Did you ever sit down and plan your career?

The short answer is no! In terms of my rugby career, I didn’t think there was ever an avenue for me to become an Olympian. I grew up in Switzerland, and even though I loved sport from ever since I can remember, I wasn’t exposed to as many advanced sporting opportunities there as I was in the US. When I moved to the US for college and eventually for work, my love of basketball was quickly replaced by a love for rugby when I realised that it combined a lot of my existing athletic skills.

To seriously pursue rugby, I’ve had to make a lot of sacrifices along the way professionally. I’ve had to quit almost every job to participate in big athletic events, including representing the Colombian women’s rugby team at Rio 2016, the US in the 2010 and 2014 15s World Cup and in the 2013 7s World Cup. It’s a massive commitment, and I know I’m not the only athlete to make these career sacrifices – nor will I be the last.

Having retired in 2016, I’ve since had an opportunity to sit down and work out where I wanted to make my mark in my career, leading me to the work I’m doing with Figma now, breaking down the barriers of design for all.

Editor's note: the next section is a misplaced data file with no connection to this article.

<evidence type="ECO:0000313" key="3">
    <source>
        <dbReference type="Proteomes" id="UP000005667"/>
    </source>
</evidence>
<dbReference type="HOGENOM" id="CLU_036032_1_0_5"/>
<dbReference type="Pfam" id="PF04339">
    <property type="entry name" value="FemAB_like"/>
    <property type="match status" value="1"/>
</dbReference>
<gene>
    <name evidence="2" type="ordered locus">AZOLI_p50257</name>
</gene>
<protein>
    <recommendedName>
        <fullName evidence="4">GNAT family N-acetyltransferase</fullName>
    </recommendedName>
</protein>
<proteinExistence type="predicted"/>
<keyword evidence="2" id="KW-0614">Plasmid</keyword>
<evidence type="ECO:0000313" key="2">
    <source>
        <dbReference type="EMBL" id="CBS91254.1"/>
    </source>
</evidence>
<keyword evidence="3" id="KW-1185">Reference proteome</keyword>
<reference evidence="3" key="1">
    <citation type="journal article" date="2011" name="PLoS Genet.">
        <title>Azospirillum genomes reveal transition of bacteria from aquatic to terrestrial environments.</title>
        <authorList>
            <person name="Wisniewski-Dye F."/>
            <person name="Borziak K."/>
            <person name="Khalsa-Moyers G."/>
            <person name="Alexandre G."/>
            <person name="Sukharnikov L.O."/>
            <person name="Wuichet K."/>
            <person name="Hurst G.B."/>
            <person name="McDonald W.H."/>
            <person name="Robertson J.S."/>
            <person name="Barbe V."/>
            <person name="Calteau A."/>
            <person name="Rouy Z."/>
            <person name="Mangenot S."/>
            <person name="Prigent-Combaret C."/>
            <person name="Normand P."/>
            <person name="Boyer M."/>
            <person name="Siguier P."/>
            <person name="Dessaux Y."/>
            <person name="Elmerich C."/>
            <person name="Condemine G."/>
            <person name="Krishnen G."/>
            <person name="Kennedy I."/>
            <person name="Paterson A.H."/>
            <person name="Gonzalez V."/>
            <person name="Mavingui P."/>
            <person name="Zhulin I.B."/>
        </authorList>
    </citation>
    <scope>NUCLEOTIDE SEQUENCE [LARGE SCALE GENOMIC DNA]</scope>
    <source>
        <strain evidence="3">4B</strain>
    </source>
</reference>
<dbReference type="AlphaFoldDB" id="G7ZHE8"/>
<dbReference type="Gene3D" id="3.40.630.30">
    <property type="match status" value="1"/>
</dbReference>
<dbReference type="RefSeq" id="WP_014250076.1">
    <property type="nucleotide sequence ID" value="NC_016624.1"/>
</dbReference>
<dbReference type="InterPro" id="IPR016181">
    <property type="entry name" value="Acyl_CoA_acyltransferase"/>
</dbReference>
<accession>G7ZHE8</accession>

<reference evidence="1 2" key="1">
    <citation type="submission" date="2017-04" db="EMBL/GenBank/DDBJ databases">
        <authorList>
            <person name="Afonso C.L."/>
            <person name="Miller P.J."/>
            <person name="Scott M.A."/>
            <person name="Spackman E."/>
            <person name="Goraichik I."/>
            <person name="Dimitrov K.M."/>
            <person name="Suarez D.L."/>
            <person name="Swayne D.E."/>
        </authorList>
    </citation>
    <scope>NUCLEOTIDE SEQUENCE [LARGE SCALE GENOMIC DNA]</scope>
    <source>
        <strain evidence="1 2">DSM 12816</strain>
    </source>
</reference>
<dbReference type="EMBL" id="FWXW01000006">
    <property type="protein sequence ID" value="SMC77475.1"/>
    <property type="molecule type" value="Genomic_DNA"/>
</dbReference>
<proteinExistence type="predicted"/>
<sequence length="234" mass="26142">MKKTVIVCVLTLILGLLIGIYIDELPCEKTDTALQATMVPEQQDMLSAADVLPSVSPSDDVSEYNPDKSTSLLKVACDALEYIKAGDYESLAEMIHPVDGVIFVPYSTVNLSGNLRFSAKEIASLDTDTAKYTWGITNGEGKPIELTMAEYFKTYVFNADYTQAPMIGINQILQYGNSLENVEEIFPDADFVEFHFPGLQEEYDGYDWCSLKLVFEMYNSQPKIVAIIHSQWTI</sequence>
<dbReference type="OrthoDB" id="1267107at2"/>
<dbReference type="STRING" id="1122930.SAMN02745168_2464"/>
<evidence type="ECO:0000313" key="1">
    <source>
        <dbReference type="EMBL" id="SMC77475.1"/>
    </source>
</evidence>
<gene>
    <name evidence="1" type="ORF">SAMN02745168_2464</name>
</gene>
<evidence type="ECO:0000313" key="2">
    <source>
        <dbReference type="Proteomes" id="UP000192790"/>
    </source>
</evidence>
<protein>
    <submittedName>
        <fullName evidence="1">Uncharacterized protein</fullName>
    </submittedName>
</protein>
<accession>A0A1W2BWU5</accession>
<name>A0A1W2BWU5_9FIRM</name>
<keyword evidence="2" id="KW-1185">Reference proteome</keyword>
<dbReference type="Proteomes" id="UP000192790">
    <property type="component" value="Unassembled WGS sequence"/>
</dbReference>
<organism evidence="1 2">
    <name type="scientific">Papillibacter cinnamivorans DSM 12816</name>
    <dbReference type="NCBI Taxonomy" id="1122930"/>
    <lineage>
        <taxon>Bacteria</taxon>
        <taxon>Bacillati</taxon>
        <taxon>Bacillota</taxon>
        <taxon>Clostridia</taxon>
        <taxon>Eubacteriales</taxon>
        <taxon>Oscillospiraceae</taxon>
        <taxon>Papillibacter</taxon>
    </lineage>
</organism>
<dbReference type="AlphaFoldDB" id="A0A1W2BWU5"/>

Have you faced any career challenges along the way and how did you overcome these?

The biggest challenge I’ve faced was balancing both my tech and my athletic careers – especially in terms of capacity. To maintain my fitness, I was going to the track at 5am, lifting weights at lunch time, and going to endurance training at 6pm, all the while trying to maintain my sales targets too. As an ambitious person, I found it difficult to prioritise one career over another.

By pursuing rugby though, and taking time out to compete at international events, there were often misconceptions that I wasn’t serious about my tech career. I’ve been passed over for promotions and lost contract renewals because of it.

I’m not convinced this would have happened if I was in a more mainstream sport and even less so if I wasn’t a woman. I found out the hard way that women’s rugby doesn’t garner mainstream support in the US, and having watched a documentary on women’s soccer, I’ve come to realise it’s a widespread issue in women’s sport. This was always front of mind for me as a rugby player.